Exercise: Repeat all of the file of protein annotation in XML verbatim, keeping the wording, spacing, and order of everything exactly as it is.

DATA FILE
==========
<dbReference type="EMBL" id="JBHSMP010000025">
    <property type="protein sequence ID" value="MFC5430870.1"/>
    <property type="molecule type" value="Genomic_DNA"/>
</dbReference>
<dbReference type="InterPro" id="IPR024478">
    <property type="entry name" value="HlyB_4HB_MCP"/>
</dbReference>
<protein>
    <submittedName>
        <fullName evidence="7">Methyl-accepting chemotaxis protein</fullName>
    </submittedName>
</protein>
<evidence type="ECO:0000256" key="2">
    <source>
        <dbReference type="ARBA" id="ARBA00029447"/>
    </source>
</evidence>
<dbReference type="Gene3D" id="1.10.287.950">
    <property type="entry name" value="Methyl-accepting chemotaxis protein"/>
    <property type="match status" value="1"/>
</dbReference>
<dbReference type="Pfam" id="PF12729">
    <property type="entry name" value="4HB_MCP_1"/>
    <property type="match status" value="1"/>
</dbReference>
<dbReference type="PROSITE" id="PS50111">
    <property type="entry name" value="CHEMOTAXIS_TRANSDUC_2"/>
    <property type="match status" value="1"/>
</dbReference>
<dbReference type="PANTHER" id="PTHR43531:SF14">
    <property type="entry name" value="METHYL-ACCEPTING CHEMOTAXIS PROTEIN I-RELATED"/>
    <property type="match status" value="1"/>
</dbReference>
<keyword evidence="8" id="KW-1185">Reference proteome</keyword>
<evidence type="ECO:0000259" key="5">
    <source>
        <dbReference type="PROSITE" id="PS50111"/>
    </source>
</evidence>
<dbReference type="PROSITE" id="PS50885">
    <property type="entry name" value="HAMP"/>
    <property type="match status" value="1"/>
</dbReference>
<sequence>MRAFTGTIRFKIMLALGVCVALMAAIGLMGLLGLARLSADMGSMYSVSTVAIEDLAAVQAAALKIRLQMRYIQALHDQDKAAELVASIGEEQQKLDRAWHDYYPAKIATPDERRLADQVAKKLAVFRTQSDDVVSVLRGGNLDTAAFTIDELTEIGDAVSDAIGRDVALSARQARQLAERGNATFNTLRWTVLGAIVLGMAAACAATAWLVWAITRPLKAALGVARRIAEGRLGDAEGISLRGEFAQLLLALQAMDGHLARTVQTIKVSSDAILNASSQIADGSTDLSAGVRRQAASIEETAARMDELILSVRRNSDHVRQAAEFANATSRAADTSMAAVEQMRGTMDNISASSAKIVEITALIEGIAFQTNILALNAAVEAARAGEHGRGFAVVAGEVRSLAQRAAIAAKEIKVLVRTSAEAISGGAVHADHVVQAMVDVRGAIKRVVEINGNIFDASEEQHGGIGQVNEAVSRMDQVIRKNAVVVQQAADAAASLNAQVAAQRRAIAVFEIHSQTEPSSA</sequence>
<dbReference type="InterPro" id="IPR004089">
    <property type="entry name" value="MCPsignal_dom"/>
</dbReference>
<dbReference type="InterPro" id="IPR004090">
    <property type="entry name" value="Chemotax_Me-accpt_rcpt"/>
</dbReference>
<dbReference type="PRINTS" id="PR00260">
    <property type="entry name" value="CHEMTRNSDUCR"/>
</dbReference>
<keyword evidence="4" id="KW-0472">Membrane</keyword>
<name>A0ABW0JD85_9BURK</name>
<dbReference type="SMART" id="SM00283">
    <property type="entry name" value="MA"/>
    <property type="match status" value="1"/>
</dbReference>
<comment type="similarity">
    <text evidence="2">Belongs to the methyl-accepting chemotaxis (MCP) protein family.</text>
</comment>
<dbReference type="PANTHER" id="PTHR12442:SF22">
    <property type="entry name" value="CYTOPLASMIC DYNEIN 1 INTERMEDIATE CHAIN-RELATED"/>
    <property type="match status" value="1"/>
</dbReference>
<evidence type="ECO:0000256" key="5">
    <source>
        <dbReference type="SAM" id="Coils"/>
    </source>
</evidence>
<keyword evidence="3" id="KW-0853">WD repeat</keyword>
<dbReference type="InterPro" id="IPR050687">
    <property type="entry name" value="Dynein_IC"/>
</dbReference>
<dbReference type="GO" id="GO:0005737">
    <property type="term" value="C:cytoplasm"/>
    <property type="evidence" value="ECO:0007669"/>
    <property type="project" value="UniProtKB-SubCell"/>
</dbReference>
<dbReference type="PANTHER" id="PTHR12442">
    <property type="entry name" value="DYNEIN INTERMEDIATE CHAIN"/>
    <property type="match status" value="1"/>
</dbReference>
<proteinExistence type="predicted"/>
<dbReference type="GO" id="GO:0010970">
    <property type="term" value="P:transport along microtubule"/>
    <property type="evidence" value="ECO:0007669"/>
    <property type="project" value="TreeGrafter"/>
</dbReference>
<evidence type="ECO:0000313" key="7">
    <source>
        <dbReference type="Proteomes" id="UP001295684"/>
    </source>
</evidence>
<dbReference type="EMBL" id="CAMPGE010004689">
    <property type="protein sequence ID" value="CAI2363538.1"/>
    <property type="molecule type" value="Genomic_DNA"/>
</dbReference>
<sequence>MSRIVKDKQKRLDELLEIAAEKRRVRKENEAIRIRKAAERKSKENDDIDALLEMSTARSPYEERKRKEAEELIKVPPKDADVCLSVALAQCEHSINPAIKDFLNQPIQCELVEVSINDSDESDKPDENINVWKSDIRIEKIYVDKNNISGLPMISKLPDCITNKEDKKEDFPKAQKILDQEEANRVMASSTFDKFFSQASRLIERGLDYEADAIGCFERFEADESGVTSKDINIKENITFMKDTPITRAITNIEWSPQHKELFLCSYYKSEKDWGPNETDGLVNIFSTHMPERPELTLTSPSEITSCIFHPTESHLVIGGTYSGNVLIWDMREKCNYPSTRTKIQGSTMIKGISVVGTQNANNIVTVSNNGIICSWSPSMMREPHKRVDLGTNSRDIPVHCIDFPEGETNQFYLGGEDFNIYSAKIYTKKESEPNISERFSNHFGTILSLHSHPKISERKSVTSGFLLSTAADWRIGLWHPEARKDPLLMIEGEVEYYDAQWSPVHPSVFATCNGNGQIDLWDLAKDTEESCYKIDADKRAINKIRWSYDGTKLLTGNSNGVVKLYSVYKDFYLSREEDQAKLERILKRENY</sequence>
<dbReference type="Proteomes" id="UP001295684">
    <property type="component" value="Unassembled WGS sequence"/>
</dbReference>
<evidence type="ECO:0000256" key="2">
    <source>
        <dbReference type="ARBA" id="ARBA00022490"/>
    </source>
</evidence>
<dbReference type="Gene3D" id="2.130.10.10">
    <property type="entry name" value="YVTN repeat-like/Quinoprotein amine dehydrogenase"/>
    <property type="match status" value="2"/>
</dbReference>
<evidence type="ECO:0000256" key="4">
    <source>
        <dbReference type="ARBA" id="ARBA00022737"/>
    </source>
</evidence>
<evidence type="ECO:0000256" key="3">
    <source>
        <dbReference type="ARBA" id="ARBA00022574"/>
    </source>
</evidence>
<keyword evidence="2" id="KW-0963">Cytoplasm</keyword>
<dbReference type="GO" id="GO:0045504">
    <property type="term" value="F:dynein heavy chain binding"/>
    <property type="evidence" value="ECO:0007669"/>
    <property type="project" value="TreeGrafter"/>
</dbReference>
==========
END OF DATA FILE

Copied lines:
<dbReference type="EMBL" id="JBHSMP010000025">
    <property type="protein sequence ID" value="MFC5430870.1"/>
    <property type="molecule type" value="Genomic_DNA"/>
</dbReference>
<dbReference type="InterPro" id="IPR024478">
    <property type="entry name" value="HlyB_4HB_MCP"/>
</dbReference>
<protein>
    <submittedName>
        <fullName evidence="7">Methyl-accepting chemotaxis protein</fullName>
    </submittedName>
</protein>
<evidence type="ECO:0000256" key="2">
    <source>
        <dbReference type="ARBA" id="ARBA00029447"/>
    </source>
</evidence>
<dbReference type="Gene3D" id="1.10.287.950">
    <property type="entry name" value="Methyl-accepting chemotaxis protein"/>
    <property type="match status" value="1"/>
</dbReference>
<dbReference type="Pfam" id="PF12729">
    <property type="entry name" value="4HB_MCP_1"/>
    <property type="match status" value="1"/>
</dbReference>
<dbReference type="PROSITE" id="PS50111">
    <property type="entry name" value="CHEMOTAXIS_TRANSDUC_2"/>
    <property type="match status" value="1"/>
</dbReference>
<dbReference type="PANTHER" id="PTHR43531:SF14">
    <property type="entry name" value="METHYL-ACCEPTING CHEMOTAXIS PROTEIN I-RELATED"/>
    <property type="match status" value="1"/>
</dbReference>
<keyword evidence="8" id="KW-1185">Reference proteome</keyword>
<evidence type="ECO:0000259" key="5">
    <source>
        <dbReference type="PROSITE" id="PS50111"/>
    </source>
</evidence>
<dbReference type="PROSITE" id="PS50885">
    <property type="entry name" value="HAMP"/>
    <property type="match status" value="1"/>
</dbReference>
<sequence>MRAFTGTIRFKIMLALGVCVALMAAIGLMGLLGLARLSADMGSMYSVSTVAIEDLAAVQAAALKIRLQMRYIQALHDQDKAAELVASIGEEQQKLDRAWHDYYPAKIATPDERRLADQVAKKLAVFRTQSDDVVSVLRGGNLDTAAFTIDELTEIGDAVSDAIGRDVALSARQARQLAERGNATFNTLRWTVLGAIVLGMAAACAATAWLVWAITRPLKAALGVARRIAEGRLGDAEGISLRGEFAQLLLALQAMDGHLARTVQTIKVSSDAILNASSQIADGSTDLSAGVRRQAASIEETAARMDELILSVRRNSDHVRQAAEFANATSRAADTSMAAVEQMRGTMDNISASSAKIVEITALIEGIAFQTNILALNAAVEAARAGEHGRGFAVVAGEVRSLAQRAAIAAKEIKVLVRTSAEAISGGAVHADHVVQAMVDVRGAIKRVVEINGNIFDASEEQHGGIGQVNEAVSRMDQVIRKNAVVVQQAADAAASLNAQVAAQRRAIAVFEIHSQTEPSSA</sequence>
<dbReference type="InterPro" id="IPR004089">
    <property type="entry name" value="MCPsignal_dom"/>
</dbReference>
<dbReference type="InterPro" id="IPR004090">
    <property type="entry name" value="Chemotax_Me-accpt_rcpt"/>
</dbReference>
<dbReference type="PRINTS" id="PR00260">
    <property type="entry name" value="CHEMTRNSDUCR"/>
</dbReference>
<keyword evidence="4" id="KW-0472">Membrane</keyword>
<name>A0ABW0JD85_9BURK</name>
<dbReference type="SMART" id="SM00283">
    <property type="entry name" value="MA"/>
    <property type="match status" value="1"/>
</dbReference>
<comment type="similarity">
    <text evidence="2">Belongs to the methyl-accepting chemotaxis (MCP) protein family.</text>
</comment>
<dbReference type="PANTHER" id="PTHR12442:SF22">
    <property type="entry name" value="CYTOPLASMIC DYNEIN 1 INTERMEDIATE CHAIN-RELATED"/>
    <property type="match status" value="1"/>
</dbReference>
<evidence type="ECO:0000256" key="5">
    <source>
        <dbReference type="SAM" id="Coils"/>
    </source>
</evidence>
<keyword evidence="3" id="KW-0853">WD repeat</keyword>
<dbReference type="InterPro" id="IPR050687">
    <property type="entry name" value="Dynein_IC"/>
</dbReference>
<dbReference type="GO" id="GO:0005737">
    <property type="term" value="C:cytoplasm"/>
    <property type="evidence" value="ECO:0007669"/>
    <property type="project" value="UniProtKB-SubCell"/>
</dbReference>
<dbReference type="PANTHER" id="PTHR12442">
    <property type="entry name" value="DYNEIN INTERMEDIATE CHAIN"/>
    <property type="match status" value="1"/>
</dbReference>
<proteinExistence type="predicted"/>
<dbReference type="GO" id="GO:0010970">
    <property type="term" value="P:transport along microtubule"/>
    <property type="evidence" value="ECO:0007669"/>
    <property type="project" value="TreeGrafter"/>
</dbReference>
<evidence type="ECO:0000313" key="7">
    <source>
        <dbReference type="Proteomes" id="UP001295684"/>
    </source>
</evidence>
<dbReference type="EMBL" id="CAMPGE010004689">
    <property type="protein sequence ID" value="CAI2363538.1"/>
    <property type="molecule type" value="Genomic_DNA"/>
</dbReference>
<sequence>MSRIVKDKQKRLDELLEIAAEKRRVRKENEAIRIRKAAERKSKENDDIDALLEMSTARSPYEERKRKEAEELIKVPPKDADVCLSVALAQCEHSINPAIKDFLNQPIQCELVEVSINDSDESDKPDENINVWKSDIRIEKIYVDKNNISGLPMISKLPDCITNKEDKKEDFPKAQKILDQEEANRVMASSTFDKFFSQASRLIERGLDYEADAIGCFERFEADESGVTSKDINIKENITFMKDTPITRAITNIEWSPQHKELFLCSYYKSEKDWGPNETDGLVNIFSTHMPERPELTLTSPSEITSCIFHPTESHLVIGGTYSGNVLIWDMREKCNYPSTRTKIQGSTMIKGISVVGTQNANNIVTVSNNGIICSWSPSMMREPHKRVDLGTNSRDIPVHCIDFPEGETNQFYLGGEDFNIYSAKIYTKKESEPNISERFSNHFGTILSLHSHPKISERKSVTSGFLLSTAADWRIGLWHPEARKDPLLMIEGEVEYYDAQWSPVHPSVFATCNGNGQIDLWDLAKDTEESCYKIDADKRAINKIRWSYDGTKLLTGNSNGVVKLYSVYKDFYLSREEDQAKLERILKRENY</sequence>
<dbReference type="Proteomes" id="UP001295684">
    <property type="component" value="Unassembled WGS sequence"/>
</dbReference>
<evidence type="ECO:0000256" key="2">
    <source>
        <dbReference type="ARBA" id="ARBA00022490"/>
    </source>
</evidence>
<dbReference type="Gene3D" id="2.130.10.10">
    <property type="entry name" value="YVTN repeat-like/Quinoprotein amine dehydrogenase"/>
    <property type="match status" value="2"/>
</dbReference>
<evidence type="ECO:0000256" key="4">
    <source>
        <dbReference type="ARBA" id="ARBA00022737"/>
    </source>
</evidence>
<evidence type="ECO:0000256" key="3">
    <source>
        <dbReference type="ARBA" id="ARBA00022574"/>
    </source>
</evidence>
<keyword evidence="2" id="KW-0963">Cytoplasm</keyword>
<dbReference type="GO" id="GO:0045504">
    <property type="term" value="F:dynein heavy chain binding"/>
    <property type="evidence" value="ECO:0007669"/>
    <property type="project" value="TreeGrafter"/>
</dbReference>